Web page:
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Retired football coaches in SWFL believe teams will find a way to play in fall

Like everything else related to the coronavirus, the world of college sports is divided. Of the Power Five conferences, two say it’s not safe to play in the fall. Three say it is.

We spoke to two former coaches in Southwest Florida who have instructed from the high school to professional level. They both believe college football teams should find a way to play in the fall, while ensuring player safety.

The Big Ten and Pac-12 conferences decided to shut down fall sports, and it got everybody’s attention.

Mike Westhoff, who coached in the NFL and retired in Lee County, told us these uncertain times call for creative solutions, solutions that allow athletes to play.

“I talked to an SEC coach the other day,” Westhoff said. “We had this very discussion. What if they created an SEC bubble … or an ACC bubble?”

Westhoff’s brainstorm idea would involve a place where teams went to specific locations as well as school online.

“It’s probably possible,” Westhoff said. “It could get extremely expensive … But, yet, at the same time, the money that you lose from not having a college season is off the charts.”

We asked other local folks about their opinion of sports this fall.

“We’re dealing with the beast,” said Rodelin Anthony said. “I mean, you can’t social distance in sports.”

Anthony, a former Immokalee High School coach and collegiate athlete, is glad the SEC, ACC and Big 12 still plan to play in the fall.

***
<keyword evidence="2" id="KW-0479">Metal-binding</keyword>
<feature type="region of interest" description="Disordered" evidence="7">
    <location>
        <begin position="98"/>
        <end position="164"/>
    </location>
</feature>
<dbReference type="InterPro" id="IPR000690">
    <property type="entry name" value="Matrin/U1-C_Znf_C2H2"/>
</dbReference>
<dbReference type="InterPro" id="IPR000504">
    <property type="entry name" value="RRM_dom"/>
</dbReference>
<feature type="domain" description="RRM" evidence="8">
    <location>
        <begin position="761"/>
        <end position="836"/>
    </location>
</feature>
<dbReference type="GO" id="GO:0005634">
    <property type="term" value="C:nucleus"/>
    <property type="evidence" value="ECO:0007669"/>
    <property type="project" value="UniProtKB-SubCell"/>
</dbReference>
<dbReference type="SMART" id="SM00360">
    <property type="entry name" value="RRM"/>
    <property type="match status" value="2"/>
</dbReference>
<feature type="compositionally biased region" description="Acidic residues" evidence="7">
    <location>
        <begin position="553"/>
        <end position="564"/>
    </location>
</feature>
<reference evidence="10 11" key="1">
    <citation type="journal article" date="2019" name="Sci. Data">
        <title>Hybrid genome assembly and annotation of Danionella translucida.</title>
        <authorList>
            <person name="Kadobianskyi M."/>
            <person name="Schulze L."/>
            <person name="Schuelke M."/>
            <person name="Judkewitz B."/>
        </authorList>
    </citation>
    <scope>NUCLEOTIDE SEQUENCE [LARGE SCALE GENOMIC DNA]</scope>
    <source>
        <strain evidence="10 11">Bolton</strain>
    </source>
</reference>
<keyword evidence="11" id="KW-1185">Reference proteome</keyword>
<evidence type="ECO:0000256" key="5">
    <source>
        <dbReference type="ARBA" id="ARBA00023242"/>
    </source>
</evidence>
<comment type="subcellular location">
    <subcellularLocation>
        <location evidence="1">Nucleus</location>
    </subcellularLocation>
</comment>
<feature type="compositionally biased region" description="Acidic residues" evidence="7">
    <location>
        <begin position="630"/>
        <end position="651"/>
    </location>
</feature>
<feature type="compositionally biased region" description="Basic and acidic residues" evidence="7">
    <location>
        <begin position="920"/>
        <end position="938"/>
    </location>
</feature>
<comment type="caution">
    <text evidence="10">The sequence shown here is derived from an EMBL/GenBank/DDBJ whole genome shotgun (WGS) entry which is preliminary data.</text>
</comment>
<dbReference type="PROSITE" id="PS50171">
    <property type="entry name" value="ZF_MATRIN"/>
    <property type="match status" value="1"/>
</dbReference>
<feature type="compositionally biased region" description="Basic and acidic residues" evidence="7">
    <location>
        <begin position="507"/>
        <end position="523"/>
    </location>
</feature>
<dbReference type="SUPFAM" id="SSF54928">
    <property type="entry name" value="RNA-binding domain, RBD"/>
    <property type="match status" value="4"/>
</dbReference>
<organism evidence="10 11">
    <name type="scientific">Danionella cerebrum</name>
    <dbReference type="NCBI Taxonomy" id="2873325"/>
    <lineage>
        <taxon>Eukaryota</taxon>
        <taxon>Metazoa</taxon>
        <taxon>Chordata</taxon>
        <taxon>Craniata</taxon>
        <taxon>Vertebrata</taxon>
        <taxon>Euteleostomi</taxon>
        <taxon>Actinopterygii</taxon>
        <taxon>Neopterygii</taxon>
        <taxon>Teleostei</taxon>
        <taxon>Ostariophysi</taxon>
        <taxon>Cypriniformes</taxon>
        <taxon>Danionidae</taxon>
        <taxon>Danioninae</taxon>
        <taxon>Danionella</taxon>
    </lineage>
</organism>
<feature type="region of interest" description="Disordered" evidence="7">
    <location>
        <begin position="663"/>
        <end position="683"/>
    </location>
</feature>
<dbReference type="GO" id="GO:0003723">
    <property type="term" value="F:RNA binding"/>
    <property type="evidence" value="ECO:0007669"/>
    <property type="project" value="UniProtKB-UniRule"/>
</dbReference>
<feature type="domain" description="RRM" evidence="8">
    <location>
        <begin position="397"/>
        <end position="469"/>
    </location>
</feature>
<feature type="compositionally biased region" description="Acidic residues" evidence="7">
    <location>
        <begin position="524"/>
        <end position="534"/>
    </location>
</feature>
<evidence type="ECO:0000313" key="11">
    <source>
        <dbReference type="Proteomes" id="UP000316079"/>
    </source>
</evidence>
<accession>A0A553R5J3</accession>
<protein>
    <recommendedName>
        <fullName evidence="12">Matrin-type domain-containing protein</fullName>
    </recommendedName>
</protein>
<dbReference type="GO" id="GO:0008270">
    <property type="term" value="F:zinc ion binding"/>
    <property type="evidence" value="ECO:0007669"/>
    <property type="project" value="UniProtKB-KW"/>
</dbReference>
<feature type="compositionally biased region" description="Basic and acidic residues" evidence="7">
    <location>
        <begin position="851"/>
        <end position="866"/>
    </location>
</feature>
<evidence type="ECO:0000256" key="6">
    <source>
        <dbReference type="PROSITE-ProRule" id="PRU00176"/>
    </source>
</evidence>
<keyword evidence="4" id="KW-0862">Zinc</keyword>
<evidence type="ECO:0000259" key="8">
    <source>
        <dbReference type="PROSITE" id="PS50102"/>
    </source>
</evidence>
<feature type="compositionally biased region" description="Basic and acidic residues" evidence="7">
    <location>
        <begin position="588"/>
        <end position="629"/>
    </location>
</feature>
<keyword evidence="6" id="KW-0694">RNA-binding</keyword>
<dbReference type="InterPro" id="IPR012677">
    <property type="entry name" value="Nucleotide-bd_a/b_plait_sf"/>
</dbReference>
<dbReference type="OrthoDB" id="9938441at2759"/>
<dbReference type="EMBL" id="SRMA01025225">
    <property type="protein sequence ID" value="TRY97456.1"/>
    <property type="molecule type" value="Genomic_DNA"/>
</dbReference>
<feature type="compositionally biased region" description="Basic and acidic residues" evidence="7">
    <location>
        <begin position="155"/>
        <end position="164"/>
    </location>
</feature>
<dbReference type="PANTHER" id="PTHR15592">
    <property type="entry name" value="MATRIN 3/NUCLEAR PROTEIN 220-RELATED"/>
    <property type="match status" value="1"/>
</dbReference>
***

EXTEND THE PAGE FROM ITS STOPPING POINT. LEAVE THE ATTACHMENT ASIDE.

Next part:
“we create a formula so we can make sure our younger kids are safe,” Anthony said.

The SEC, ACC and Big 12 conference commissioners say they trust the medical advice they are getting and the protocols they have in place to keep players safe.

With the SEC and ACC still expecting to play in the fall, that means the Gators, Seminoles and Hurricanes are a go.

When UF will play its first game is still to be announced.

Miami plans to kick off its season Thursday, Sept. 10, and FSU plans to get underway Saturday, Sept 12.

But a big question still remains: How can those conferences say it’s safe to play, but the Big Ten and Pac-12 say it’s not?

“Everyone is scared to push the start button in order for us to fix the problems,” Anthony said. “Somebody has to go in there and get their hands dirty.”

Both Westhoff and Anthny believe there’s a safe way to get players on the field.

“As a parent, I want it to the outmost safe safety standards for my young kids,” Anthony said.

“I would hope they could find a way, and I think some of them will,” Westhoff said.

Reporter:Melinda Lee
Writer:Jack Lowenstein
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